Winter Storms’ Common Denominator – Power Outages
Many things happen outdoors when a winter storm hits. It’s usually cold and it’s often windy.
Depending on what part of the country you live in, there is usually a driving rainstorm, a heavy snowstorm, or a sleet and ice storm.
People out and about during a winter storm experience all sorts of problems. Ranging from traffic accidents and getting stranded on roads to slipping and falling when they’re on foot.
Theoretically, all you need to do to avoid these serious issues is stay inside your home. But there’s one big problem with that. The common denominator with winter storms – no matter where you live – is power outages.
Blackouts Go on and on
Thousands of people deal with power outages every day in various parts of the country. Most of them only last a few hours.
But when a power outage is the result of a winter storm, they frequently last longer. Sometimes much longer.
Just ask people living in Texas and other Southern states. Late last month, a winter storm including bone-chilling temperatures struck the South. And decided to stick around for a while.
A full week after Winter Storm Uri slammed Southern states, hundreds of thousands of people still were without power.
Uri Kills Over 30
Uri was ruthless. It killed at least 31 people and injured many more. Over 5 million homes and businesses lost power. As well as 4.7 million people in Mexico.
During this killer storm featuring record-breaking low temperatures, snow and ice, it was colder in Houston, Texas than in Houston, Alaska. Oklahoma’s capital city had its coldest morning since the 1800s.
Trying to explain why so many people lost power for so long, here’s what Dan Woodfin said. He’s the senior director of system operations at the Electric Reliability Council of Texas.
“This event was well beyond the design parameters for a typical, or even an extreme, Texas winter that you would normally plan for.”
Icicles Form Indoors
Residents of Texas and other Southern states watched in horror as their water pipes froze and burst.
The situation was so bad that officials in Galveston, Texas asked drivers of refrigerated trucks to hold bodies they anticipated finding in homes without power.
Kitchen faucets had icicles hanging from them in Houston. In San Antonio, ambulance services couldn’t keep up with the calls.
At one point, more than 170 million Americans were under one type of winter weather-related alert or another.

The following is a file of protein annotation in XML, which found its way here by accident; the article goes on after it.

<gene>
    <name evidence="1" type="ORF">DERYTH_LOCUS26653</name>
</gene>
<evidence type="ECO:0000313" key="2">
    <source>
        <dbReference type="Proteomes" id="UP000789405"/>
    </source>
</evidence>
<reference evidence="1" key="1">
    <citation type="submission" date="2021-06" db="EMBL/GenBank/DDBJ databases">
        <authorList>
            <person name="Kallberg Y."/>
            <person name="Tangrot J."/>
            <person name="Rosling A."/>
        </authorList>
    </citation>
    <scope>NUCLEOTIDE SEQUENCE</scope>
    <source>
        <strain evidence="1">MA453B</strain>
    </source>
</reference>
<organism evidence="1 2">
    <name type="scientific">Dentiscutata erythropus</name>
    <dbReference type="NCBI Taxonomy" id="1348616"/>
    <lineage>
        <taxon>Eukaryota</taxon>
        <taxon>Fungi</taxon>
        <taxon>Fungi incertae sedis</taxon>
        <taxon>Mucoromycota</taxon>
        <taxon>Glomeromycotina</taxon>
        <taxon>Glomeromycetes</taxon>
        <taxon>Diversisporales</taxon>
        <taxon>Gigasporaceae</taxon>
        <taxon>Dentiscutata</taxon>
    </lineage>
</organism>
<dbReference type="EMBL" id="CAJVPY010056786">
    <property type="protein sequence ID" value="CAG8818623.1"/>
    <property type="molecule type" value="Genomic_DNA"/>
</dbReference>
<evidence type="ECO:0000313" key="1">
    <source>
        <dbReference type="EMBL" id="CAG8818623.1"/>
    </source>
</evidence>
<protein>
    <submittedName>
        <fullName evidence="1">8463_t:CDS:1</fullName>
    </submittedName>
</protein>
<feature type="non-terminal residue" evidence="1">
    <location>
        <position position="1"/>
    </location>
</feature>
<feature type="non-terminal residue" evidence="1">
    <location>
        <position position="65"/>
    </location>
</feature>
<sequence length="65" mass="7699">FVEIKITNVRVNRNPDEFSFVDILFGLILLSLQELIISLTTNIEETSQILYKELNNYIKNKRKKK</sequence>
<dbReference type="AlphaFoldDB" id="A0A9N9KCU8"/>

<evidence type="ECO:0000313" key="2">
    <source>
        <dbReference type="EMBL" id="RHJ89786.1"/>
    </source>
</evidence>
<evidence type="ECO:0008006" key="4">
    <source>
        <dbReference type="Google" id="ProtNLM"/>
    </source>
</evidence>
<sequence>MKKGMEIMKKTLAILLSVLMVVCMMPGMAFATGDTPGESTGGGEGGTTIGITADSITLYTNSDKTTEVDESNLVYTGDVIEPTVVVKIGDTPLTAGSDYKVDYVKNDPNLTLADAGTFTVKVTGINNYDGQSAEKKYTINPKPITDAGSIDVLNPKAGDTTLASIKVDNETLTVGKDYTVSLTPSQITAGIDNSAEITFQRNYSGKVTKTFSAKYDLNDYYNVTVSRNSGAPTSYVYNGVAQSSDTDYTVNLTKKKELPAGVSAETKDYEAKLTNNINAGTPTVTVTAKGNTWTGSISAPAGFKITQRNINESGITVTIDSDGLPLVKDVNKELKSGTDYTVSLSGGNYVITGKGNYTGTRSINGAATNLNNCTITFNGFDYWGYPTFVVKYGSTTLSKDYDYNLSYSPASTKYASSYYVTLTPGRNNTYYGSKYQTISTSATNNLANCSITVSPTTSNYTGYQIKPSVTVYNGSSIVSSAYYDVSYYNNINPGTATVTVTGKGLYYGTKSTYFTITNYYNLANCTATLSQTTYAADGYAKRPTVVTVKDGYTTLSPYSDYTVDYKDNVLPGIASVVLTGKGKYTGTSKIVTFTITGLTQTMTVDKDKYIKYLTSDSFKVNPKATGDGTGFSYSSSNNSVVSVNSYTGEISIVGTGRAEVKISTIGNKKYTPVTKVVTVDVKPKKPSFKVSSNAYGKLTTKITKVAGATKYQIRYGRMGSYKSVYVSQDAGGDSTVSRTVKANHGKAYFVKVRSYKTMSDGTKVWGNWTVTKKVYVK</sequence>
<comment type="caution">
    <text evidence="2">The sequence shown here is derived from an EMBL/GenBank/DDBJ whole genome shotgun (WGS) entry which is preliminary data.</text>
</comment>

Electrical Grid Can’t Keep Up
Folks in Texas and other Southern states are not used to being plunged into a deep freeze. But that’s what happened when Uri came calling.
As temperatures fell into the single digits in some areas, the Lone Star State set a winter record for electricity demand. And the grid couldn’t meet that demand.
Cold and ice kept the supply of energy – especially natural gas – from being delivered. Even warming centers had to close, due to losing power. Some 350 Walmart stores closed in Texas and other states.
Marc Veasey is a U.S. Representative from Texas. He said an industry executive told him the power grid was only minutes away from failing. Rolling outages kept it from collapsing altogether.
But outages – planned or otherwise – led to more pipes bursting and a water crisis for millions of people. Needless to say, store shelves were emptied in a hurry. And food supply chain problems meant they couldn’t be replenished.
Widespread Power Problems
While Texas felt most of the brunt of Uri, other states were also affected. In fact, more than one-third of the continental U.S. had sub-zero temperatures. Some people slept by their fireplaces. Others crowded into their running cars.
Louisiana, Mississippi, Arkansas and Alabama were socked hard. In Louisiana, more than 109,000 lost power. Another 60,000 in Mississippi suffered blackouts.
People in Kansas were urged to conserve energy as a state of disaster emergency was declared. Officials in Oklahoma said unprecedented demand for electricity was straining the state’s electrical grid. And its natural gas infrastructure.
The storm even caused damage and injuries in Georgia and Florida. Overall, power outages were reported in 15 states. Including North Carolina, Kentucky and West Virginia. Plus Virginia, Tennessee, Indiana and Ohio.
Uri Was Only the Latest
Of course, Uri was hardly the only winter storm America has had to face lately.
Just as the new year rolled in, Winter Storm John spread a wintry mess of snow and ice from Texas through the Midwest. Then headed off to New England.
Texas, Kansas, Oklahoma and other states were hit with heavy snow and ice. More than 100,000 power outages were reported.
In December, New England got pummeled by two nor’easters. They dumped more than a foot of snow in some places. And resulted in hundreds of thousands of outages.
Be Ready for the Next One
We’ve grown accustomed to winter storms bombarding the Plains, Midwest and New England. But Texas and other parts of the Deep South? That’s when you know it’s bad.
And now we’re headed toward spring when more storms and tornadoes are certain to cause power disruptions. All over the country.
It’s time we get prepared for the common denominator: power outages. As you probably know, my recommendation is the solar-powered Patriot Power Generator 1800. It can power your refrigerator, freezer, phones, medical devices and more.
And it charges with the free power of the sun. Best of all, it’s fume-free and perfectly safe to use indoors. Even when the weather outside is frightful.
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